Some manufacturers design gel coats for smaller-scale products. Diversified Structural Composites, for example, produces the shafts for electric trolling motors for fishing boats.

“It’s a fiberglass-reinforced pultrusion that comes straight out of our die with a gloss, Class A finish,” says Rob Klawonn, company president. “We produce a very uniform, consistent surface finish for a low cost. We also add some UV inhibitors to the resin mix that gives it a long life as a composite outside; they can last 10 to 20 years in a rugged environment while maintaining a good surface finish without powdering or chalking.” A combination of processing techniques, resin chemistry and tool design enables the company to achieve this result, he says.

Putting on the Veil

Surface veils provide an extra layer of protection for composite parts. They are thin, lightweight materials weighing from 17 to 68 grams per square meter.

“With surface veils, we’re basically putting a fiber into a fabric manufacturing process to impart surface smoothness or to block the underlying reinforcements from blooming to the surface when exposed to UV or corrosive chemicals,” says Brandon Ratcliffe, market manager at Precision Fabrics Group. “The use of a veil creates a resin-rich surface layer that enhances the corrosion properties of the FRP composites. A lot of veils are used in FRP corrosion-resistant pipes and corrosion-resistant tanks that hold aggressive corrosive agents to improve durability and longevity.” The fiber choice and the means by which the veil is made into a nonwoven greatly affect processing and end use performance. Veils can also provide UV protection and fire resistance.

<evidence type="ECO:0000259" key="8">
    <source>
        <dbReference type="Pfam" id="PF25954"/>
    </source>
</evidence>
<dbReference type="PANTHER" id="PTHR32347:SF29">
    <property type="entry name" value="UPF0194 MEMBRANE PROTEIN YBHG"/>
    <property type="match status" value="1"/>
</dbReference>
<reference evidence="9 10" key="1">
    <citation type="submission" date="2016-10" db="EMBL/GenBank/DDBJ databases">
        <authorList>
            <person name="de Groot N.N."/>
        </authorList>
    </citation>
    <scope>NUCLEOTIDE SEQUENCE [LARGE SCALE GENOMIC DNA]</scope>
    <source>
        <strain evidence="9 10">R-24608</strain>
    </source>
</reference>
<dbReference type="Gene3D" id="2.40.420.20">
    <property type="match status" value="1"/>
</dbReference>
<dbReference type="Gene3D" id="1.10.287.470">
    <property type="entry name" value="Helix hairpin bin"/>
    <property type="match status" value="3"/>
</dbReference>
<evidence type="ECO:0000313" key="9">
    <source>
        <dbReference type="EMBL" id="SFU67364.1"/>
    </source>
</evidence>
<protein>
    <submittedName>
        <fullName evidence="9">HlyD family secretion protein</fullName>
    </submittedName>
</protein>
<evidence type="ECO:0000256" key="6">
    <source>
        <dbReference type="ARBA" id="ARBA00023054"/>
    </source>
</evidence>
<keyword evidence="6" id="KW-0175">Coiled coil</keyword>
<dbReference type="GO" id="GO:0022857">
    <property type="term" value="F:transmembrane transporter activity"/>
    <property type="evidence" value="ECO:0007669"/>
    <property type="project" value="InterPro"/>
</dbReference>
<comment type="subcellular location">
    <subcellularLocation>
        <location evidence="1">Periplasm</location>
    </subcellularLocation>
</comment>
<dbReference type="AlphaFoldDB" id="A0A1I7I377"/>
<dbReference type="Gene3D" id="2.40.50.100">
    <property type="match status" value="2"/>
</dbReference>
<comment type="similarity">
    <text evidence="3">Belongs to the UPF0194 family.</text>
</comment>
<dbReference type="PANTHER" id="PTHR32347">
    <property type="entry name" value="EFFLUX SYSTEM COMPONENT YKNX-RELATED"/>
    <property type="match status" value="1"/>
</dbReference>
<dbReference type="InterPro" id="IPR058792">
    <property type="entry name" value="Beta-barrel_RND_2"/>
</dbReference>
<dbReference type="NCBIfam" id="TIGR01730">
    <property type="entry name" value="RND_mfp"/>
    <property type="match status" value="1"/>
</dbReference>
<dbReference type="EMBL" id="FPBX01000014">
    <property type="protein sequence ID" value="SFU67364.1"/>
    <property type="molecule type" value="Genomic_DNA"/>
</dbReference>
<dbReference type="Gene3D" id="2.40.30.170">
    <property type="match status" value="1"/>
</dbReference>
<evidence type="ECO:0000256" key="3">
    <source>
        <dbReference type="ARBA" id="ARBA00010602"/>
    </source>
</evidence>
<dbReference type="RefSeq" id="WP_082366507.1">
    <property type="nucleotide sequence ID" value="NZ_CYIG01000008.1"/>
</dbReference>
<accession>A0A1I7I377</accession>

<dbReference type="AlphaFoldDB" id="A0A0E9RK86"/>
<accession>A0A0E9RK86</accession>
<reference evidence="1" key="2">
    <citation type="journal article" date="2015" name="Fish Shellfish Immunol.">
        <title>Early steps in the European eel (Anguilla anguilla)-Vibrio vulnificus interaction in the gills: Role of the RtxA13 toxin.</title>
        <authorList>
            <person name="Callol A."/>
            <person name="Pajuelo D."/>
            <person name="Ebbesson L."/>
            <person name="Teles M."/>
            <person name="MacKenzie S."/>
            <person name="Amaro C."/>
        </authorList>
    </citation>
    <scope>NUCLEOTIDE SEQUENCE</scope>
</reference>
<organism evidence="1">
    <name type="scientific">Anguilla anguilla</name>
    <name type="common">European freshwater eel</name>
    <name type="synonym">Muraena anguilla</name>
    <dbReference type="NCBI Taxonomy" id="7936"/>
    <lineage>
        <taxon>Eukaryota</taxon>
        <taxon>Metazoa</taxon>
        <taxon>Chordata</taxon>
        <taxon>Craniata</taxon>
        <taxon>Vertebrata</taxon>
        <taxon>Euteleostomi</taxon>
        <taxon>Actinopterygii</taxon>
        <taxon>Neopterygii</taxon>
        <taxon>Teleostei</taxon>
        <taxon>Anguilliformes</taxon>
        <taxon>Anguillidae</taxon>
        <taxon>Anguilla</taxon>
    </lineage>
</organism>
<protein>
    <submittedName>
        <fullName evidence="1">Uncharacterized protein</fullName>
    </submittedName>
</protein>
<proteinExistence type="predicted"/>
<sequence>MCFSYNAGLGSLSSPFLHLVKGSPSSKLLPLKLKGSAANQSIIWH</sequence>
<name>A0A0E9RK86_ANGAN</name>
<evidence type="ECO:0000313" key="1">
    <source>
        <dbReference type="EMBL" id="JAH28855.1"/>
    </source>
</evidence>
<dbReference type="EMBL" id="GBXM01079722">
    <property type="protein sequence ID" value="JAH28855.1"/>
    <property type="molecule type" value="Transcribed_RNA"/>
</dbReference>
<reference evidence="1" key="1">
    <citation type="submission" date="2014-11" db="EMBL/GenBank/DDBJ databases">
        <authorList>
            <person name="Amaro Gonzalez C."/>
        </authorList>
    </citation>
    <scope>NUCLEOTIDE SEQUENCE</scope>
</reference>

Veils fall into three major categories: glass, carbon and synthetic. Glass veils are common in everyday use because they process very easily and wet out well in compatible resin systems. They’re found in flooring and in corrosion-resistant products where the chemicals don’t attack the glass.

Composite manufacturers use carbon veils in niche applications, such as high-temperature caustic services or where the product needs electrical static dissipation. “FRP is highly insulative, which is great for electrical applications but can result in static charge build up in some pipe, tank or ducting applications. Conductive veil is often specified when there is a fire or explosive hazard, because it allows you to ground the equipment and prevent static build up and fires,” Ratcliffe says.

Both glass and carbon veils must be compatible with the resin they’re going to be used in. That’s not the case with synthetic veils. “They are resin agnostic, so you can use them in any resin system,” Ratcliffe says.